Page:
Justin Parrish was in prison in 2016 while Hillary Clinton and Donald Trump were running for president. He’d been handed a five-year sentence a year earlier after pleading guilty to possession of methamphetamine. 

Instead of gearing up for a trip to his local voting location, Parrish, who said he had always been interested in politics, chose to stay engaged in a different way — by holding a mock election behind bars in the Bill Johnson Correctional Center in Alva.

“We had 104 people,” Parrish, who now lives in Enid, said. “So I set up a mock election. Interestingly enough, Hillary won by around six or seven votes. So afterward some of us looked at the outcome and discussed it. It was pretty interesting.”

Oklahoma is one of 21 states where convicted felons lose their voting privileges until their sentence is fully discharged.

In 2019 a bill authored by Rep. Regina Goodwin, D-Tulsa, and Sen. Stephanie Bice, R-Oklahoma City, that clarified the right of felons in Oklahoma to vote upon completion of their sentence was signed into law.  

The rules here are more lax than some states and more strict than others. 

In some states, like Maine and Vermont, felons never lose their right to vote, even while in prison, where they can vote absentee. 

There are 11 states where the resumption of voting rights is delayed even after a person’s sentence has been served, and some states — like Mississippi — where certain crimes will bar a person from ever voting again.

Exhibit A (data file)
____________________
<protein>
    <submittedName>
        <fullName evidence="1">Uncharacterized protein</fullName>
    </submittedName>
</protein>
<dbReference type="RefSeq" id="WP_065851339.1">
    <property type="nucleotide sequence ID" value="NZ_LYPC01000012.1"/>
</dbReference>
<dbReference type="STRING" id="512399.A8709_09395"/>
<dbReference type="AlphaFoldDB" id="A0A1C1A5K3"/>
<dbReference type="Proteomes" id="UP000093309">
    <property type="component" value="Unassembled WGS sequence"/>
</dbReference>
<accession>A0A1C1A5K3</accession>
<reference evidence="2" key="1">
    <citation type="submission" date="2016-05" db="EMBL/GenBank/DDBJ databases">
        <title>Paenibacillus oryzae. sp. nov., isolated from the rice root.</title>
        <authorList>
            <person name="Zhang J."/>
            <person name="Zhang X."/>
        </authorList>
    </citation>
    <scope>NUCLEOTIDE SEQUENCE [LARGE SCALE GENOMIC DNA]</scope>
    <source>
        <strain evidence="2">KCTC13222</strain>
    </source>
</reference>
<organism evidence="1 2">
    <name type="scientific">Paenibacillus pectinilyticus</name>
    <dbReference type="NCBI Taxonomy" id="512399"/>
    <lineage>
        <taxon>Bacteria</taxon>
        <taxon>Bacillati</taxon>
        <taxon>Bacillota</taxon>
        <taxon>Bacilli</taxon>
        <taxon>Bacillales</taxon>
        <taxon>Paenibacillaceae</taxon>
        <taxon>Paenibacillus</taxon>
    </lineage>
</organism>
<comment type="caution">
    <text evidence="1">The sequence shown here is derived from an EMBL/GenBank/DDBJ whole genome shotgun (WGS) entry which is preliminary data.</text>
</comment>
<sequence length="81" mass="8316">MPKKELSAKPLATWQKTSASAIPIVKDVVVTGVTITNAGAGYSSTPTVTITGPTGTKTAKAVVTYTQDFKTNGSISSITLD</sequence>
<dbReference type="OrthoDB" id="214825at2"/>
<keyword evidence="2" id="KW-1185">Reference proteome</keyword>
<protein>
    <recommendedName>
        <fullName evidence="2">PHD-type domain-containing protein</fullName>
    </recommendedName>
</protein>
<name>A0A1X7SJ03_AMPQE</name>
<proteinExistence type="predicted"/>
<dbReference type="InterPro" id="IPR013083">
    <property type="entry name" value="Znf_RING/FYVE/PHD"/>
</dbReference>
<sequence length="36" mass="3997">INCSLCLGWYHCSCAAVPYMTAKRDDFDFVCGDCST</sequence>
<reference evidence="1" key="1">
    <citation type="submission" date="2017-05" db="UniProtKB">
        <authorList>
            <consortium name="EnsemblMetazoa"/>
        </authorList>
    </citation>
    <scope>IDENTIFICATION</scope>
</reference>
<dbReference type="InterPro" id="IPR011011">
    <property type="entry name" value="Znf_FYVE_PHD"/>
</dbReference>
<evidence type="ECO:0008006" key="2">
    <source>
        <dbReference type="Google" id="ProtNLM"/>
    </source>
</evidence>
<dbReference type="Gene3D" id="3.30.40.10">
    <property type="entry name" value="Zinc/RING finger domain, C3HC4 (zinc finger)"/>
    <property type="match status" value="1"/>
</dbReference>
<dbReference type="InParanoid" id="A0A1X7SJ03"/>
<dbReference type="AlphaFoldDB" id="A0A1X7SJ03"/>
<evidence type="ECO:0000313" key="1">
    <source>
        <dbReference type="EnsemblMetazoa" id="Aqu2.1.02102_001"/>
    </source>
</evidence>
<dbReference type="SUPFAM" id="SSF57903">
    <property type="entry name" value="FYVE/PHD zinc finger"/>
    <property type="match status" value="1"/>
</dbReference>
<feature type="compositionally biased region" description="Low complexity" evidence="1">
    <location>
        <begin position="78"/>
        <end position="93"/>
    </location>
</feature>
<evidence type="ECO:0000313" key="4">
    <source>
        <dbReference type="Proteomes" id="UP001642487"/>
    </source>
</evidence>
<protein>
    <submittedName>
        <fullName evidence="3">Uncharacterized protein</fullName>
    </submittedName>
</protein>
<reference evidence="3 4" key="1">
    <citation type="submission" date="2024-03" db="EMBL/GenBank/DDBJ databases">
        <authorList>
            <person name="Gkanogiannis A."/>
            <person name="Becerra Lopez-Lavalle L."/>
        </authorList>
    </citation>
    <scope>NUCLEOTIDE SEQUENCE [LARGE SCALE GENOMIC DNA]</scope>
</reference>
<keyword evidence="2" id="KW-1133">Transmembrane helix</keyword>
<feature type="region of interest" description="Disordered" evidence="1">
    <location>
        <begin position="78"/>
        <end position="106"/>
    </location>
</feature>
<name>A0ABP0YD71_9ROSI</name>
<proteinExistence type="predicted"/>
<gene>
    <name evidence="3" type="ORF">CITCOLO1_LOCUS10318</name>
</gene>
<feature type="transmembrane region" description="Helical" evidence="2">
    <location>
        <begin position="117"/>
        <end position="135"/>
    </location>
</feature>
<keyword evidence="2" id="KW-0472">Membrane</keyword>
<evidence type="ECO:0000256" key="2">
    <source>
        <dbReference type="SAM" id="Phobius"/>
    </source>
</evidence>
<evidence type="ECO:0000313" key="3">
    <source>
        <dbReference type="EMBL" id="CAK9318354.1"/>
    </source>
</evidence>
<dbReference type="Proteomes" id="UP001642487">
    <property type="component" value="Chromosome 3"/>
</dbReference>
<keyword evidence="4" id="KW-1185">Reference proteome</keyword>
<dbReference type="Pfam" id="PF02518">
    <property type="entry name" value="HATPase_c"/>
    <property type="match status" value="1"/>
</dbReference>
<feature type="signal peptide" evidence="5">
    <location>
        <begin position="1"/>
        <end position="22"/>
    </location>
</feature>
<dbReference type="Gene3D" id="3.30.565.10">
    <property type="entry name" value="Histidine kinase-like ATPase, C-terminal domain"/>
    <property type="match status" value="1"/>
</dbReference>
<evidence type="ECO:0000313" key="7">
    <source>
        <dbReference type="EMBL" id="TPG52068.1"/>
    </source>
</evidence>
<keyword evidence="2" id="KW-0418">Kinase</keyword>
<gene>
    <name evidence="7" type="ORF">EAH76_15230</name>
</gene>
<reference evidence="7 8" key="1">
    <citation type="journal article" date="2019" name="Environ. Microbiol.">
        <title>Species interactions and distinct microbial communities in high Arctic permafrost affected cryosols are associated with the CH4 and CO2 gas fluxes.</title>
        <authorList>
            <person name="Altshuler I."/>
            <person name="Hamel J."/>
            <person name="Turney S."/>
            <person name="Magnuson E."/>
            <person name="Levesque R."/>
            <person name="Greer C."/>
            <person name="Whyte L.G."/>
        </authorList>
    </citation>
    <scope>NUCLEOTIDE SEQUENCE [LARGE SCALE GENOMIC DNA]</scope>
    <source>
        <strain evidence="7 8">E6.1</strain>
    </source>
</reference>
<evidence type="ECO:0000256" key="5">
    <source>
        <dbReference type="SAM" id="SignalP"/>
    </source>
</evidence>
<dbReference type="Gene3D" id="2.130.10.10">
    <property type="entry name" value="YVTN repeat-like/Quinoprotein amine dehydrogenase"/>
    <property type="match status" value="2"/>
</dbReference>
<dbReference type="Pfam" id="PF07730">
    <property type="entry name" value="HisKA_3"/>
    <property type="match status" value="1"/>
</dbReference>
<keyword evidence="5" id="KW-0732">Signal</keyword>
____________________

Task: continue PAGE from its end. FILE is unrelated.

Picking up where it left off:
In Iowa, Kentucky and Virginia, anyone convicted of a felony is barred for life from voting. 

Re-enfranchising convicted felons has become big business recently. In Florida, where convicted felons must serve their prison sentence and repay all fines and fees before regaining their right to vote, former Democrat Presidential Candidate Mike Bloomberg and a group of others spent more than $20 million to pay off court debts. 

Neil Volz, the deputy director of the Florida Rights Restoration Coalition, told Politico that the average person had about $1,000 in fines and fees, meaning the group might eventually return voting rights to as many as 20,000 people.

Parrish, like many other previously convicted felons who spoke to The Frontier about their plans to vote in the upcoming Nov. 3 election, said that he wasn’t sure what the rules were in Oklahoma about felons voting. 

“No one had said anything to me about it that I remember,” said Parrish, who spent 21 months in prison before he was released on probation in 2017. “A couple months ago the thought crossed my mind that I might be able to vote again once my sentence was up in October. A month later I logged onto the Oklahoma election website to look and I thought, wow, I’m going to be able to vote for president.”

Parrish was able to rebuild his life after leaving prison. While he was incarcerated, his father died and left him some money for when he was released. Parrish said he cleaned up while in prison and stopped using drugs and also found himself becoming more religious. He said he now has a good job and he spends his free time ministering to other people who’d found themselves in a bad place.

But not everyone is that lucky. Most of the people who spoke to The Frontier asked to remain anonymous, fearing that being identified as a former prison inmate could cost them their jobs or friendships.